So you have your e-Procurement baseline, or you are at least in the process of implementing it and you need to scope out what module / solution to implement next. Where do you start?
The answer here is not as easy, even after careful deliberation and research, because there are very good, sometimes equally good, arguments for four different modules that should be high on your list. (Trust the doctor here. He’s heard them all, especially from vendors that want to be put first.) Plus, some organizations will need all the modules … as soon as possible … and sometimes the needs are almost so equal and businesses cases so good that the only honest response a consultant or expert can give you is “it’s up to you“. These are:
- Contract Management
- Supplier Management
- Strategic Sourcing
- Spend Analysis
We’ll discuss the rationale and key merits of each, but first let’s talk about why I2P doesn’t appear on this list. First of all, for many companies, basic capabilities will actually be part of the eProcurement platform that they select as many eProcurement players actually do provide at least minimal I2P coverage, just better eProcurement than I2P. Secondly, and most importantly, all I2P does is reduce low-cost tactical overhead (and reduce overspend if there is not enough manpower to review all the invoices, but that really is cheap). In a large company that requires 20 people just to process invoices, that still misses errors on a regular basis as only 10% to 20% of invoices are carefully reviewed, this will allow 99% of all invoices to be carefully reviewed even after 10 of those people are reassigned to more profitable Finance activities. However, that’s still a small, fixed cost savings on headcount and a small percentage of the overspend that goes out the door (as most overspend actually isn’t recoverable unless there’s a contract in place and most I2P solutions won’t detect fraud on their own). So, I2P is important. And there definitely is an ROI. But is there real savings? Real risk reduction? Real supplier / product improvement? Real protection? NO! In other words, implement everything the provider gives you, and focus on custom AP/I2P improvements later in the queue because once you have basic capabilities and m-way match, you really don’t need much else.
So let’s talk about
Contract Management. Why would this be high on the list? It’s mainly for the lawyers, isn’t it? And the lawyers still want to use Word, right? Plus, as long as you get the catalog / prices / rate cards into the PO system, why would you ever need a CLM? Efficiency and Risk. Especially Risk. Lawyers, or their paralegals, waste a lot of time drafting contracts that can be automatically assembled from clause libraries or, with newer platforms, similar contracts for initial review. If you need 30 standard clauses, adjusted for the category and the locale, and 20 specific clauses, that’s probably a 30 page contract before the statement of work and addendums, which is what the lawyer should be focussing most of her time on.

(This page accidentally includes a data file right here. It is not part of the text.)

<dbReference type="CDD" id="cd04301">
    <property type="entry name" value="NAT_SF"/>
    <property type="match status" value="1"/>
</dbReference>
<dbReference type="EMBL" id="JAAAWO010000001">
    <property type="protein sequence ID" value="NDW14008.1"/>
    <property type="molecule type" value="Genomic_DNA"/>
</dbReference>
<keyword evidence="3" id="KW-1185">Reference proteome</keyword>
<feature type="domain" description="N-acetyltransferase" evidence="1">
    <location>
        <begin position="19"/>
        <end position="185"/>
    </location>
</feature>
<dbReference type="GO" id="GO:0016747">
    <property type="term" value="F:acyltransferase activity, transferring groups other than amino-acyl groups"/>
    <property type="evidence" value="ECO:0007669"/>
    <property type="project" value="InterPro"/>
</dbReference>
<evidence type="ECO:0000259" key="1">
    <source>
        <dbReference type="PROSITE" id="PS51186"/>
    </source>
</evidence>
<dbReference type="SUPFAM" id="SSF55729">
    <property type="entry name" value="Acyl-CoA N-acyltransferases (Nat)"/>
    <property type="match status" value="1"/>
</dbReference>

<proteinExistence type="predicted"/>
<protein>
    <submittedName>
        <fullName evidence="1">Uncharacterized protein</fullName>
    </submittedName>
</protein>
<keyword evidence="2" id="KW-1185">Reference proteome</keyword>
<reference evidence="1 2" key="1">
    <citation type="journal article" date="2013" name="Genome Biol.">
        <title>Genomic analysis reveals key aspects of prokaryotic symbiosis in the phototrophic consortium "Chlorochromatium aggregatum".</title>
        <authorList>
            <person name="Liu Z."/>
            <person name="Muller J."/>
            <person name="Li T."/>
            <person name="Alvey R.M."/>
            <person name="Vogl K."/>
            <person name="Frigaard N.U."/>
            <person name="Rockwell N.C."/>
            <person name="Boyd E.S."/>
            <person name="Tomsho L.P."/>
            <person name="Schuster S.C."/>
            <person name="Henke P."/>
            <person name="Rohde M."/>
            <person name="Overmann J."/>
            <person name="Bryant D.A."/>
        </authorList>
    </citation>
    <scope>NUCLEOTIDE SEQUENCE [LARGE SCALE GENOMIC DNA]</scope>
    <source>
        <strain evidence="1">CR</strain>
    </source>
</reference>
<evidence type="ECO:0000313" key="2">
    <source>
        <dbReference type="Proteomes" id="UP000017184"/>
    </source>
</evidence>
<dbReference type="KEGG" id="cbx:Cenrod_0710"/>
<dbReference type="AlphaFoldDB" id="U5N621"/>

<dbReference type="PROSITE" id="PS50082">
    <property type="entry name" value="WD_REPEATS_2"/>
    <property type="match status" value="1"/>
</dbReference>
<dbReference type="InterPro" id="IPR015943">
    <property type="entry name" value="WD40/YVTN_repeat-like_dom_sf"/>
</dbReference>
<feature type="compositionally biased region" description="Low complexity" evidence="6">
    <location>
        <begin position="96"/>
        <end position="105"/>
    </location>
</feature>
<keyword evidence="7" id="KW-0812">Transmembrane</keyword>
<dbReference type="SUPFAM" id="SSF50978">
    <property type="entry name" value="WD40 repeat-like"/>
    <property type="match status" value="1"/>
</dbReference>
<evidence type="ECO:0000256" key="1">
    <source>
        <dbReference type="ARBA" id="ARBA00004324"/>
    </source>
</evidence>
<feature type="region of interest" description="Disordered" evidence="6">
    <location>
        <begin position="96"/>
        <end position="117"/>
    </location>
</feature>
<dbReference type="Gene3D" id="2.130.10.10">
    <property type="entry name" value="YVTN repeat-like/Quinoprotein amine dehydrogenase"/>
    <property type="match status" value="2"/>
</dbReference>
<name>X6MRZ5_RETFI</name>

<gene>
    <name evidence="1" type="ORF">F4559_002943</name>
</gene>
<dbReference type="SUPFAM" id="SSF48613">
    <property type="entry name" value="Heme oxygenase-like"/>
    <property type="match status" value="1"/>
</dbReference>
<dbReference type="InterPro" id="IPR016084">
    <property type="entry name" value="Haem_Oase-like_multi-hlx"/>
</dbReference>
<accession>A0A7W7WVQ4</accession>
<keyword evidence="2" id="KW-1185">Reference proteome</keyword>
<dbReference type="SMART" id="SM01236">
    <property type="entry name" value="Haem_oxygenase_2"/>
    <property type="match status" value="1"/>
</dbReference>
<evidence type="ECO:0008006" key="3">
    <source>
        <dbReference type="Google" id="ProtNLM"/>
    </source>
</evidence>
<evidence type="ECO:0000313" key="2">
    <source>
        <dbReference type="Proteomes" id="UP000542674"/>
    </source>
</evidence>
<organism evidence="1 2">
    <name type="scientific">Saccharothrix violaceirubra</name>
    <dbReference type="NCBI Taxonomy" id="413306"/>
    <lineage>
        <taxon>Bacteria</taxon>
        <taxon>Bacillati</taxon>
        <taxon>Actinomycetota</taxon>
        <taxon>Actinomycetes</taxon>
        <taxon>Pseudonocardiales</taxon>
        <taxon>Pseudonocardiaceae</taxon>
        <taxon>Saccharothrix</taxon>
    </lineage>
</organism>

But moreover, you need to ensure that the contract includes clauses that cover not only all issues of relevance to your organization (liability, insurance, governing laws, etc.) but all issues where there are laws and industry regulations in place in each country where you, or your supplier, will be producing goods and services or selling those goods and service. Also, if the products will pass through intermediate jurisdictions, they must transported according to any regulations that must be satisfied, which should also be addressed in the contract. Not addressing any of these issues up front in a contract puts the organization at significant legal and financial risk. In particular, risk that could result in the loss of hundreds of millions of dollar in inventory when customs intercepts the shipment, declares it illegal, and destroys goods that are perfectly useable and saleable in any other country but the one country they were shipped to that recently enacted enhanced “safety” requirements (that the products didn’t meet). (Sony once had 1.3 Million PlayStations seized by the Dutch Government, with a total inventory value of $276 Million in today’s dollar, due to high amounts of cadmium … PlayStations which could have easily been sold in the US.) The best protection against any risk is one captured in a contract. And if the organization is extremely services or supplier dependent, contracts cannot be overlooked. Thus, for some organizations, a good contract management solution is super critical.
But not every organization has super high risks, contract overload, or multiple jurisdictions to worry about. Sometimes, its greatest risks are suppliers not being able to produce the products it needs on time, on cost, and on spec … including the quality and reliability requirements. As a result, it needs to focus more on suppliers. This brings us to our discussion of
Supplier Management [which] is high on the list because if the organization is ultimately dependent on key suppliers to provide required, and strategic, goods on time (and on budget to spec), it needs to track, manage, and develop those suppliers. And if those suppliers are not making the cut, are too expensive, or not in tune with the organization’s diversity and sustainability goals, the organization needs to identify new suppliers.